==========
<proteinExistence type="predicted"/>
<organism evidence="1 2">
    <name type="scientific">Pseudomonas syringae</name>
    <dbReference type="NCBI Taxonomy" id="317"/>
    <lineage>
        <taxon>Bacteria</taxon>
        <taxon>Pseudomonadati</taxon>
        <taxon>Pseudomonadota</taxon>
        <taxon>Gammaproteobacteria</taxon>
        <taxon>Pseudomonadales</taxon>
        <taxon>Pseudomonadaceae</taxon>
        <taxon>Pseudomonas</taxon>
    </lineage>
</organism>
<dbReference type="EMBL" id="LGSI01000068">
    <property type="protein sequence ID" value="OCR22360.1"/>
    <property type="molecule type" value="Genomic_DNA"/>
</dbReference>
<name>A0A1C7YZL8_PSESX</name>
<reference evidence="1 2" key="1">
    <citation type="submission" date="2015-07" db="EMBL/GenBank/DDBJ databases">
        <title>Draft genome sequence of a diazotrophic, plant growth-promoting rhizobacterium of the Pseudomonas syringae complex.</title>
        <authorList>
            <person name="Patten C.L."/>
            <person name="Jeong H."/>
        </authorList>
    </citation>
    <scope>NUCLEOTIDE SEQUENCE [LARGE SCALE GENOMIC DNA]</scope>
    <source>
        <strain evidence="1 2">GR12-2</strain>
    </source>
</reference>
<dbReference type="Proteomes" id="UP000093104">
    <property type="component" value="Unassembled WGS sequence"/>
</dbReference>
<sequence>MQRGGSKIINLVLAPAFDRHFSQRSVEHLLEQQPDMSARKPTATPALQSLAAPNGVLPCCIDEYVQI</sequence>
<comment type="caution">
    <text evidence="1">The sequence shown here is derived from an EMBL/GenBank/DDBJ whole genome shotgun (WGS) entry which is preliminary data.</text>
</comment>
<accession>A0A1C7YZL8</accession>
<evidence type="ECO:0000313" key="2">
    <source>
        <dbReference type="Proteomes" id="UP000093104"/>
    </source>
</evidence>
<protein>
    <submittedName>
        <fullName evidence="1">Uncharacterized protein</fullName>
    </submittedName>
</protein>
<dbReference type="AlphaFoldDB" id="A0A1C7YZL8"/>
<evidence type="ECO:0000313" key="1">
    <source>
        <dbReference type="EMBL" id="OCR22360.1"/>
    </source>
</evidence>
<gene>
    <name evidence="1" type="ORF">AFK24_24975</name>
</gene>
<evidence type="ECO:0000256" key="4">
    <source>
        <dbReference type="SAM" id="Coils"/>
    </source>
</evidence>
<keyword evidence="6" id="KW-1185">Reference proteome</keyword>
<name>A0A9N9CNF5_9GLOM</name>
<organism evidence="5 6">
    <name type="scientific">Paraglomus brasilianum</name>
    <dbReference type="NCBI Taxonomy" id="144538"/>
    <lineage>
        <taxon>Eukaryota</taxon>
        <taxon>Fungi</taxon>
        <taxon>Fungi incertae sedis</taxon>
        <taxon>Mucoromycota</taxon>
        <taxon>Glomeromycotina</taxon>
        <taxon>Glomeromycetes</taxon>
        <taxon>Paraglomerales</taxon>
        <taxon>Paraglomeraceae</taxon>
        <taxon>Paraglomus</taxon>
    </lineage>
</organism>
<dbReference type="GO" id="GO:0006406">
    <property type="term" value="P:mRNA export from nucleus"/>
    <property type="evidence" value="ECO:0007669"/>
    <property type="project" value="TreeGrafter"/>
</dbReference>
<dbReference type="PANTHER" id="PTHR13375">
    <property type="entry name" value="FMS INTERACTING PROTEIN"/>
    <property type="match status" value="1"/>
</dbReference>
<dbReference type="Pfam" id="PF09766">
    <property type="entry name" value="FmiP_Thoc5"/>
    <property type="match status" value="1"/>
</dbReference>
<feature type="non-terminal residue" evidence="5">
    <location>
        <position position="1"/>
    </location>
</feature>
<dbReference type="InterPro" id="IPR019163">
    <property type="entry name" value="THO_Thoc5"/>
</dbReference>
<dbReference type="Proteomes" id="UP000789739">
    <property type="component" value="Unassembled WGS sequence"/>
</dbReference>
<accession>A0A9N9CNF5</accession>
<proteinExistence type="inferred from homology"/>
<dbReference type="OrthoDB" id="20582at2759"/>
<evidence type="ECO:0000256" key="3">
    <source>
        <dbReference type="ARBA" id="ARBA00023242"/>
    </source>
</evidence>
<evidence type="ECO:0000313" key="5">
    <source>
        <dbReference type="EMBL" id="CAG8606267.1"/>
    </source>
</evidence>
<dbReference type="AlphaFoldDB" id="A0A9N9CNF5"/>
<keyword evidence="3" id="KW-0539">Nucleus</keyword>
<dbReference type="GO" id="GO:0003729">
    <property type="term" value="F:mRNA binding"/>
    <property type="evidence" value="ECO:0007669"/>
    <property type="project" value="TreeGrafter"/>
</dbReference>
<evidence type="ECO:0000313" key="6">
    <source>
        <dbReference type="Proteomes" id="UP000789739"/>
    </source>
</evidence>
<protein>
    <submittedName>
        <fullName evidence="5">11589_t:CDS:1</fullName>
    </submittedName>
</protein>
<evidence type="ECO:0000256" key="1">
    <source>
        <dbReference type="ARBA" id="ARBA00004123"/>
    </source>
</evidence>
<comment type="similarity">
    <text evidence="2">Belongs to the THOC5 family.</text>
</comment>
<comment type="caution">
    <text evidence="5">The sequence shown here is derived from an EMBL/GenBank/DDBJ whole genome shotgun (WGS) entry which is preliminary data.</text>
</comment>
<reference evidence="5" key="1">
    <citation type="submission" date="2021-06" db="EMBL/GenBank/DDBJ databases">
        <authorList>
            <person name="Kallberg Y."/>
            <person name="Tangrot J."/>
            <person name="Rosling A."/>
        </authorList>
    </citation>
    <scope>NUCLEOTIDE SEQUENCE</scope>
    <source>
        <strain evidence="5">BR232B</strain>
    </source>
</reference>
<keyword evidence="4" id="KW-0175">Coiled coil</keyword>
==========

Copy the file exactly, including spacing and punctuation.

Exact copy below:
<proteinExistence type="predicted"/>
<organism evidence="1 2">
    <name type="scientific">Pseudomonas syringae</name>
    <dbReference type="NCBI Taxonomy" id="317"/>
    <lineage>
        <taxon>Bacteria</taxon>
        <taxon>Pseudomonadati</taxon>
        <taxon>Pseudomonadota</taxon>
        <taxon>Gammaproteobacteria</taxon>
        <taxon>Pseudomonadales</taxon>
        <taxon>Pseudomonadaceae</taxon>
        <taxon>Pseudomonas</taxon>
    </lineage>
</organism>
<dbReference type="EMBL" id="LGSI01000068">
    <property type="protein sequence ID" value="OCR22360.1"/>
    <property type="molecule type" value="Genomic_DNA"/>
</dbReference>
<name>A0A1C7YZL8_PSESX</name>
<reference evidence="1 2" key="1">
    <citation type="submission" date="2015-07" db="EMBL/GenBank/DDBJ databases">
        <title>Draft genome sequence of a diazotrophic, plant growth-promoting rhizobacterium of the Pseudomonas syringae complex.</title>
        <authorList>
            <person name="Patten C.L."/>
            <person name="Jeong H."/>
        </authorList>
    </citation>
    <scope>NUCLEOTIDE SEQUENCE [LARGE SCALE GENOMIC DNA]</scope>
    <source>
        <strain evidence="1 2">GR12-2</strain>
    </source>
</reference>
<dbReference type="Proteomes" id="UP000093104">
    <property type="component" value="Unassembled WGS sequence"/>
</dbReference>
<sequence>MQRGGSKIINLVLAPAFDRHFSQRSVEHLLEQQPDMSARKPTATPALQSLAAPNGVLPCCIDEYVQI</sequence>
<comment type="caution">
    <text evidence="1">The sequence shown here is derived from an EMBL/GenBank/DDBJ whole genome shotgun (WGS) entry which is preliminary data.</text>
</comment>
<accession>A0A1C7YZL8</accession>
<evidence type="ECO:0000313" key="2">
    <source>
        <dbReference type="Proteomes" id="UP000093104"/>
    </source>
</evidence>
<protein>
    <submittedName>
        <fullName evidence="1">Uncharacterized protein</fullName>
    </submittedName>
</protein>
<dbReference type="AlphaFoldDB" id="A0A1C7YZL8"/>
<evidence type="ECO:0000313" key="1">
    <source>
        <dbReference type="EMBL" id="OCR22360.1"/>
    </source>
</evidence>
<gene>
    <name evidence="1" type="ORF">AFK24_24975</name>
</gene>
<evidence type="ECO:0000256" key="4">
    <source>
        <dbReference type="SAM" id="Coils"/>
    </source>
</evidence>
<keyword evidence="6" id="KW-1185">Reference proteome</keyword>
<name>A0A9N9CNF5_9GLOM</name>
<organism evidence="5 6">
    <name type="scientific">Paraglomus brasilianum</name>
    <dbReference type="NCBI Taxonomy" id="144538"/>
    <lineage>
        <taxon>Eukaryota</taxon>
        <taxon>Fungi</taxon>
        <taxon>Fungi incertae sedis</taxon>
        <taxon>Mucoromycota</taxon>
        <taxon>Glomeromycotina</taxon>
        <taxon>Glomeromycetes</taxon>
        <taxon>Paraglomerales</taxon>
        <taxon>Paraglomeraceae</taxon>
        <taxon>Paraglomus</taxon>
    </lineage>
</organism>
<dbReference type="GO" id="GO:0006406">
    <property type="term" value="P:mRNA export from nucleus"/>
    <property type="evidence" value="ECO:0007669"/>
    <property type="project" value="TreeGrafter"/>
</dbReference>
<dbReference type="PANTHER" id="PTHR13375">
    <property type="entry name" value="FMS INTERACTING PROTEIN"/>
    <property type="match status" value="1"/>
</dbReference>
<dbReference type="Pfam" id="PF09766">
    <property type="entry name" value="FmiP_Thoc5"/>
    <property type="match status" value="1"/>
</dbReference>
<feature type="non-terminal residue" evidence="5">
    <location>
        <position position="1"/>
    </location>
</feature>
<dbReference type="InterPro" id="IPR019163">
    <property type="entry name" value="THO_Thoc5"/>
</dbReference>
<dbReference type="Proteomes" id="UP000789739">
    <property type="component" value="Unassembled WGS sequence"/>
</dbReference>
<accession>A0A9N9CNF5</accession>
<proteinExistence type="inferred from homology"/>
<dbReference type="OrthoDB" id="20582at2759"/>
<evidence type="ECO:0000256" key="3">
    <source>
        <dbReference type="ARBA" id="ARBA00023242"/>
    </source>
</evidence>
<evidence type="ECO:0000313" key="5">
    <source>
        <dbReference type="EMBL" id="CAG8606267.1"/>
    </source>
</evidence>
<dbReference type="AlphaFoldDB" id="A0A9N9CNF5"/>
<keyword evidence="3" id="KW-0539">Nucleus</keyword>
<dbReference type="GO" id="GO:0003729">
    <property type="term" value="F:mRNA binding"/>
    <property type="evidence" value="ECO:0007669"/>
    <property type="project" value="TreeGrafter"/>
</dbReference>
<evidence type="ECO:0000313" key="6">
    <source>
        <dbReference type="Proteomes" id="UP000789739"/>
    </source>
</evidence>
<protein>
    <submittedName>
        <fullName evidence="5">11589_t:CDS:1</fullName>
    </submittedName>
</protein>
<evidence type="ECO:0000256" key="1">
    <source>
        <dbReference type="ARBA" id="ARBA00004123"/>
    </source>
</evidence>
<comment type="similarity">
    <text evidence="2">Belongs to the THOC5 family.</text>
</comment>
<comment type="caution">
    <text evidence="5">The sequence shown here is derived from an EMBL/GenBank/DDBJ whole genome shotgun (WGS) entry which is preliminary data.</text>
</comment>
<reference evidence="5" key="1">
    <citation type="submission" date="2021-06" db="EMBL/GenBank/DDBJ databases">
        <authorList>
            <person name="Kallberg Y."/>
            <person name="Tangrot J."/>
            <person name="Rosling A."/>
        </authorList>
    </citation>
    <scope>NUCLEOTIDE SEQUENCE</scope>
    <source>
        <strain evidence="5">BR232B</strain>
    </source>
</reference>
<keyword evidence="4" id="KW-0175">Coiled coil</keyword>